Despite the city’s promises to transform the park into “rolling grasslands” with 2,000 newly-planted trees, a bike path and promenade, local activists hired lawyers. Last fall, as the city prepared to begin removing the first of the park’s 1,000 existing trees, protestors chained themselves to the tree trunks outside City Hall demanding that the City Council Speaker Corey Johnson consent to an emergency oversight hearing.

The battles prompted New York Times architectural critic Michael Kimmelman to pen a 6,000-word essay for the newspaper last December, in which he wondered: “Is our society just too frayed to come together around basic material needs?”

Other portions of New York City’s ambitious protection plans have been delayed by disagreements. In 2017, the U.S. Army Corps of Engineers launched a multimillion dollar study examining five different massive projects that might be constructed to protect the New York region from future Sandy-like storms. Local New York officials complained that the Army Corps was overly focused on storm surges and was failing to adequately account for flooding and rising sea levels.

In January 2020, The New York Times wrote a long story examining the relative merits of the different proposals, focusing on the study’s most controversial option: a plan to build a series of man-made islands with retractable gates stretching for 6 miles along New York City’s outer harbor that would cost $119 billion and take 25 years. The other options under consideration included a combination of smaller sea walls, and other projects closer to shore, such as the ECSR. The article examined similar efforts in other cities, including the 5-mile-long gated structure built by the Netherlands in 1950s, a barrier near London known as the Thames Barrier and a 15-mile barrier outside St. Petersburg, Russia, completed in 2010, which have all met with varying degrees of success.

That article got the attention of then-President Donald Trump, who took to Twitter, labeling the sea wall “a costly” and “foolish” idea.

“Sorry,” he tweeted, “you’ll just have to get your mops & buckets ready!”

Soon after, the Army Corps announced it was suspending the entire study. Local officials complained that potentially billions of dollars in federal aid had suddenly evaporated. The projects would have required New York City, New York State and New Jersey to pay for 35 percent and Congress to allocate the money for the remaining 65 percent. Under the Biden Administration, the studies have started up again, but precious months were lost. Policymakers don’t seem any closer to agreement.

Zarrilli, the former city climate chief who is now special adviser for climate and sustainability at Columbia University, downplayed the importance of the setback, and said the city has already made plenty of less flashy fixes. For instance, it has raised subway entrances and promoted the growth of natural flood barriers off the coastline of Staten Island by creating nearly a half-mile of partially submerged breakwaters, covered in recycled oyster reefs that will grow with time. Successful preparation, he says, consists of “a lot of little measures, for the short term, the medium term and the long-term.”

“There are no silver bullets,” he says. “Climate resiliency doesn’t fall into a neat package, of here’s the one big thing, which of course makes it complicated to talk about.”

No one expected it to be easy. The best chance cities have, says Andrew Salkin, a former New York City official and the founder of Resilient Cities Catalyst, a nonprofit that works on urban resilience, is to plan carefully for the long term, and then integrate resiliency efforts into new construction and infrastructure projects as they come online.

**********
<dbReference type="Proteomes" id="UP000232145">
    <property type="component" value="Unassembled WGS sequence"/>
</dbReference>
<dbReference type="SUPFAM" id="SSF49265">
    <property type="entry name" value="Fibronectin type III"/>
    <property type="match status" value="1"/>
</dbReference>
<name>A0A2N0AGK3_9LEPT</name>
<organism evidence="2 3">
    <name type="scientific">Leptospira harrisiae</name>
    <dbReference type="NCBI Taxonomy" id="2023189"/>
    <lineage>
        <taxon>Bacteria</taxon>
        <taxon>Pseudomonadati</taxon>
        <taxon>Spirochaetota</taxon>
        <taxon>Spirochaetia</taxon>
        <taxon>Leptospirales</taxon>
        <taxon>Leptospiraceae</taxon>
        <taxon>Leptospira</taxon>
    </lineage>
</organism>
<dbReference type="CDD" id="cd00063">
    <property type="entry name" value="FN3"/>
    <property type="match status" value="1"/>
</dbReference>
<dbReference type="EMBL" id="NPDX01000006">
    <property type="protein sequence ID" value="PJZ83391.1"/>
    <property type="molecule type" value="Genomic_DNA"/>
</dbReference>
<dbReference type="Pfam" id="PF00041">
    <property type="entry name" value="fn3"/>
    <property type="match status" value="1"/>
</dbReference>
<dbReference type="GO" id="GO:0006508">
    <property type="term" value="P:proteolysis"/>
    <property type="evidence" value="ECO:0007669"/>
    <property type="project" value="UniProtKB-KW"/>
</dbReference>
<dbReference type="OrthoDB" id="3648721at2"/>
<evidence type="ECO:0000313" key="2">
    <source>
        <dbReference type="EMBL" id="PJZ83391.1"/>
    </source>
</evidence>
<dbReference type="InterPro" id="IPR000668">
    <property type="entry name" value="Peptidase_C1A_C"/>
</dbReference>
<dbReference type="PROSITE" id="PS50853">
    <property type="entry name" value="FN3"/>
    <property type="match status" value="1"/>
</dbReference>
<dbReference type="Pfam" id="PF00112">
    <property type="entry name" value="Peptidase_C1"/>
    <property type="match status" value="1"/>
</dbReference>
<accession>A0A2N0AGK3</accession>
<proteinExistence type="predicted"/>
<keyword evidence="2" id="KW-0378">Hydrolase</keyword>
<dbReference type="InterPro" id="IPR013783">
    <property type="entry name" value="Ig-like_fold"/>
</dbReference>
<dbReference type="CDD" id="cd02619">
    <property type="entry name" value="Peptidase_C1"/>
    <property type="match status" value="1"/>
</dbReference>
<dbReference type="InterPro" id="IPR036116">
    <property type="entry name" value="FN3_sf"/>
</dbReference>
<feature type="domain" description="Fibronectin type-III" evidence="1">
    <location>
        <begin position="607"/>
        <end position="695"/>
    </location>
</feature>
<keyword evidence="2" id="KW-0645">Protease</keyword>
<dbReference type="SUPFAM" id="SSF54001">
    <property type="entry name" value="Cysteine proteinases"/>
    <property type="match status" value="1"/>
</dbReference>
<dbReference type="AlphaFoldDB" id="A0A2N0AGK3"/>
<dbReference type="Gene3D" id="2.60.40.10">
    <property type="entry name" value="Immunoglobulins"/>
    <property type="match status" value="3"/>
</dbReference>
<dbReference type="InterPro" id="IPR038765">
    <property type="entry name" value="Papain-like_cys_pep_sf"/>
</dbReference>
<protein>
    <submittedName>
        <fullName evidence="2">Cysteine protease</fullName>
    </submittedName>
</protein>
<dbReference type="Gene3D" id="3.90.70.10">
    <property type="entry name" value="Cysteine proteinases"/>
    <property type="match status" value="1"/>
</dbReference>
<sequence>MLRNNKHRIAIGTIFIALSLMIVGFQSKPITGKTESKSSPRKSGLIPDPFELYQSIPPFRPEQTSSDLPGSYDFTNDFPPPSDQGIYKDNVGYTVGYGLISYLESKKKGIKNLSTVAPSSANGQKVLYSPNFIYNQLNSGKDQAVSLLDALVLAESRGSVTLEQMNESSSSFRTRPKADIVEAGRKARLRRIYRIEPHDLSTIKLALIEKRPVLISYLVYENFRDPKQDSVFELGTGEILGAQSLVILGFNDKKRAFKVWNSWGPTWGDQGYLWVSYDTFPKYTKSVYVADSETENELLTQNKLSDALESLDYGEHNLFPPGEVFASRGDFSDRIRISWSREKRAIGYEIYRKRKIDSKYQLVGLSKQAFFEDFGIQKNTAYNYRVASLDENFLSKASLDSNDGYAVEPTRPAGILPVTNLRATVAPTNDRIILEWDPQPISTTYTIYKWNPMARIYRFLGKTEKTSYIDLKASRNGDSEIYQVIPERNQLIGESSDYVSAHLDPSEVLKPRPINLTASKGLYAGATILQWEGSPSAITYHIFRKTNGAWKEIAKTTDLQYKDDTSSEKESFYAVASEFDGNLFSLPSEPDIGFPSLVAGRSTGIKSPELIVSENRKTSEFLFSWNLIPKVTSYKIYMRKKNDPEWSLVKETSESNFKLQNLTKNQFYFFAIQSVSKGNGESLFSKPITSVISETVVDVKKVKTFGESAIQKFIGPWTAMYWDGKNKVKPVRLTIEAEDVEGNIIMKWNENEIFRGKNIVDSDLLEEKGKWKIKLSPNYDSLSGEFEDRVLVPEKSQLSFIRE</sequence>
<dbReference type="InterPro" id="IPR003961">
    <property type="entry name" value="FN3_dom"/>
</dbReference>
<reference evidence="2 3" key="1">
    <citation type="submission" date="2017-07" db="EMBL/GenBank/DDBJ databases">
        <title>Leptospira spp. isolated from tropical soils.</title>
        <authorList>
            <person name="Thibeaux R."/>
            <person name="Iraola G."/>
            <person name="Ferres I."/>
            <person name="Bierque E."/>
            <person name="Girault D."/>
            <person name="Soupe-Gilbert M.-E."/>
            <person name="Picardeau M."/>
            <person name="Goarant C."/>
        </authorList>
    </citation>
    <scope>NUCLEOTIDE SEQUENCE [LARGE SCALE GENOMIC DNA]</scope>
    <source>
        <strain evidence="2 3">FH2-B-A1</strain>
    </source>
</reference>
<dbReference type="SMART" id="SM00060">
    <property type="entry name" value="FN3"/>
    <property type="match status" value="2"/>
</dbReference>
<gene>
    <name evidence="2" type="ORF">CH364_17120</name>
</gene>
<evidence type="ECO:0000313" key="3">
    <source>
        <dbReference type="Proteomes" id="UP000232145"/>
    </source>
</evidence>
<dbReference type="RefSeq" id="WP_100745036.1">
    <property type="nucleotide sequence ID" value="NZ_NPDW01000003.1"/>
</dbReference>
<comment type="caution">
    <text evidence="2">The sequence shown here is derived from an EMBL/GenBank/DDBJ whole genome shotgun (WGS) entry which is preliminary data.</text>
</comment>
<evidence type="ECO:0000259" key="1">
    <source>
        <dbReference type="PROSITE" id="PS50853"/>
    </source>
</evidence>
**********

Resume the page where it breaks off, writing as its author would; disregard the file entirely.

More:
“There’s a lot of challenges and it’s hard for cities to manage this,” he says. “Cities are tough places to work and govern. Just when you get traction, the leadership changes.”

“There’s varying degrees of successes across the different types of climate,” he notes. “One community might be good at water, but it’s ignoring heat.”

Klaus Jacob, a special research scientist at Columbia University’s Lamont-Doherty Earth Observatory and a former member of New York City Panel on Climate Change, says New York City is doing better than many other cities. In New Orleans, the Army Corps spent $14 billion to upgrade levees that are sinking and will soon be inadequate. And in Miami Beach, he notes, politicians are spending billions of dollars to build pumping systems that aim to mitigate the effects of street flooding during a normal rainstorm but will quickly be overwhelmed by extreme weather.

Still, he argues that New York City’s climate plans are not forward looking enough—many don’t look past 2050—which will force future generations to find new solutions. And though the plans are comprehensive, he says, the city has continued to plan for new construction on vulnerable land: High-rise buildings have gone up along the East River and new public housing is slated for the Rockaways, a part of the city that was overwhelmed during Sandy. In practice, the efforts are almost always focused on “fixing the last disaster instead of looking forward.”

Hurricane Ida illustrates the perils of that approach. “We knew we were going to get some heavy rain,” Vincent Sapienza, DEP chief operations officer, says. “But no one had predicted 3 inches in an hour.”

In the wake of the storm, the immediate emphasis has been on developing an emergency notification system to make sure endangered residents get out in time, Sapienza says. In the long term, the city plans increasingly to rely on more man-made catch basins to filter out debris that might clog pipes, along with natural tools like temporary man-made wetlands to absorb stormwater, since there is a limit to how big sewer pipes can get.